Analgesics clinical trials at UC Health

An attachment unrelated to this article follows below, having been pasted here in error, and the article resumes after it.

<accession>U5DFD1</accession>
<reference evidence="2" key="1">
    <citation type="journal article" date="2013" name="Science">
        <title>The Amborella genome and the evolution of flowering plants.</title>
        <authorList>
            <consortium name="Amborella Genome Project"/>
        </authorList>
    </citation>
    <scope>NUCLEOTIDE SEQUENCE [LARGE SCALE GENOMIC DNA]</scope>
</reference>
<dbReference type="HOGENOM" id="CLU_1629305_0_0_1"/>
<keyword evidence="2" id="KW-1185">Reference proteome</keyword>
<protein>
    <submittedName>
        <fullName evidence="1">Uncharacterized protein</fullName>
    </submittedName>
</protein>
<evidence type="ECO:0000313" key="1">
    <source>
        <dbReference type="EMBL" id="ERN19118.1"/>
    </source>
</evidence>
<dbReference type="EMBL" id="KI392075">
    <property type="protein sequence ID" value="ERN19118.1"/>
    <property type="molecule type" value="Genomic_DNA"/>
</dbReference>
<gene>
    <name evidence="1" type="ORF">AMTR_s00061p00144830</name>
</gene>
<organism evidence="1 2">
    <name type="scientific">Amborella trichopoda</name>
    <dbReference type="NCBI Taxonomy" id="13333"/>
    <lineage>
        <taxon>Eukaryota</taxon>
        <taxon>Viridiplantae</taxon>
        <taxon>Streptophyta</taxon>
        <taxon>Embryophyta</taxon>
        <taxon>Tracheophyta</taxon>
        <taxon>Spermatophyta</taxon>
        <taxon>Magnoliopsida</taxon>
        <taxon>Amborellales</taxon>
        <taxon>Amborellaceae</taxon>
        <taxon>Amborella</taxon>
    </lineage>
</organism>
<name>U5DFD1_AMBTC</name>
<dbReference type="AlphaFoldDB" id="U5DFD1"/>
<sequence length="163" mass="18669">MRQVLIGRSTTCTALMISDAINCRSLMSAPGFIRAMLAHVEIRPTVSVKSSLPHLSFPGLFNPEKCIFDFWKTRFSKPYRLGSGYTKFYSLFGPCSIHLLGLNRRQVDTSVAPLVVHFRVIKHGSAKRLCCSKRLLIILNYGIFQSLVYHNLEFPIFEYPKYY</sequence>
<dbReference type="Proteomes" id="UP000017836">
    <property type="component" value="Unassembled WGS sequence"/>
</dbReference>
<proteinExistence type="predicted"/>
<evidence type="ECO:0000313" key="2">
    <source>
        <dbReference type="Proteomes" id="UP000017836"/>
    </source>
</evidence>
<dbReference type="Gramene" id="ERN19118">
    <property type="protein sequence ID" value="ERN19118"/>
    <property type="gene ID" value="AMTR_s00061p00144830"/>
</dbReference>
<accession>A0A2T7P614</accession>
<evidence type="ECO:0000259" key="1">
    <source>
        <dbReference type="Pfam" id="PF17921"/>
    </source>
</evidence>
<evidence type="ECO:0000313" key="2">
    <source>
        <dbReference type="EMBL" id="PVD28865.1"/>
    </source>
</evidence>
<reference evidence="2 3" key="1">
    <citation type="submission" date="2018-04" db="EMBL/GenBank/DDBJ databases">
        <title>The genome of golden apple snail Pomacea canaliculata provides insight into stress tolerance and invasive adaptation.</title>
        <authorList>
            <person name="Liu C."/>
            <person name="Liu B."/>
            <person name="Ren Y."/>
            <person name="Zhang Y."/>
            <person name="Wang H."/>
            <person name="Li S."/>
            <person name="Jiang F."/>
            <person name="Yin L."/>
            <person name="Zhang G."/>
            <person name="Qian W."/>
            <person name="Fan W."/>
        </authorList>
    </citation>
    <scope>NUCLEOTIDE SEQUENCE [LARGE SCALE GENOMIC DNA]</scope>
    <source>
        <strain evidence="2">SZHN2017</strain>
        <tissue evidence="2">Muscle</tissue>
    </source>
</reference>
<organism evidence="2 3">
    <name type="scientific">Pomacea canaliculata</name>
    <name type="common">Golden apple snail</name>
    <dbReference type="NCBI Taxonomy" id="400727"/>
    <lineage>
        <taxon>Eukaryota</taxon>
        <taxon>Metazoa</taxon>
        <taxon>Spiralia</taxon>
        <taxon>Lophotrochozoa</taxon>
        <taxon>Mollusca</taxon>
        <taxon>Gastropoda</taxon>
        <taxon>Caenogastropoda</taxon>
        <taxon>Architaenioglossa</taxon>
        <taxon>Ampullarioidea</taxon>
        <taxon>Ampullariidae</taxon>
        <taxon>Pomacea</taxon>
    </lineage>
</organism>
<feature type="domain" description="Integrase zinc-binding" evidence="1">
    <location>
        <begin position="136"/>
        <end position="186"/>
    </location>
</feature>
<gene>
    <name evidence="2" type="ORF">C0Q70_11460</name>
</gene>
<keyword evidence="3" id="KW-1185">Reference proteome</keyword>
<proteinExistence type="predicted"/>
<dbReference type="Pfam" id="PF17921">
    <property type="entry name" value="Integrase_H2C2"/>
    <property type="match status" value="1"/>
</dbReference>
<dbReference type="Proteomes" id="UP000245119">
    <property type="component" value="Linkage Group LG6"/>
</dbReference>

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Cervical preparation with osmotic dilators is commonly used prior to dilation and evacuation (D&E) procedures to decrease the risk of complications. Women have described the pain of osmotic dilator insertion as moderate to severe yet there have been few studies aimed at addressing pain during and after osmotic dilator insertion. In addition to the discomfort during insertion, pain after osmotic dilator insertion peaks at 2 hours post-insertion with use of a lidocaine paracervical block. One randomized trial found that use of a paracervical block with 1% buffered lidocaine decreased pain with osmotic dilator insertion compared to a sham block. There are adjunct treatments to optimize analgesia with local anesthetics at a variety of anatomic locations. Buprenorphine, a partial mu-opioid receptor agonist, has been found to increase the quality of the anesthetic at the time of administration and increase the duration of nerve block analgesia at several anatomic sites, though has never been studied as an adjunct in a paracervical block. This has been used extensively in orthopedic surgery with significant prolongation of the local anesthetic effect by almost threefold in some studies. Primary Aim: To compare the mean pain score at the time of osmotic dilator insertion among women randomized to a 1% lidocaine and buprenorphine paracervical block compared to a 1% lidocaine paracervical block alone. Secondary Aim: To compare the mean pain score 2 hours after osmotic dilator insertion among women randomized to a lidocaine and buprenorphine paracervical block compared to a lidocaine paracervical block alone. The investigators hypothesize that in patients undergoing osmotic dilator insertion in preparation for dilation and evacuation, the addition of buprenorphine 0.15mg to a 1% lidocaine paracervical block will be associated with lower mean pain scores at time of osmotic dilator insertion compared to women who receive a 1% lidocaine paracervical block alone.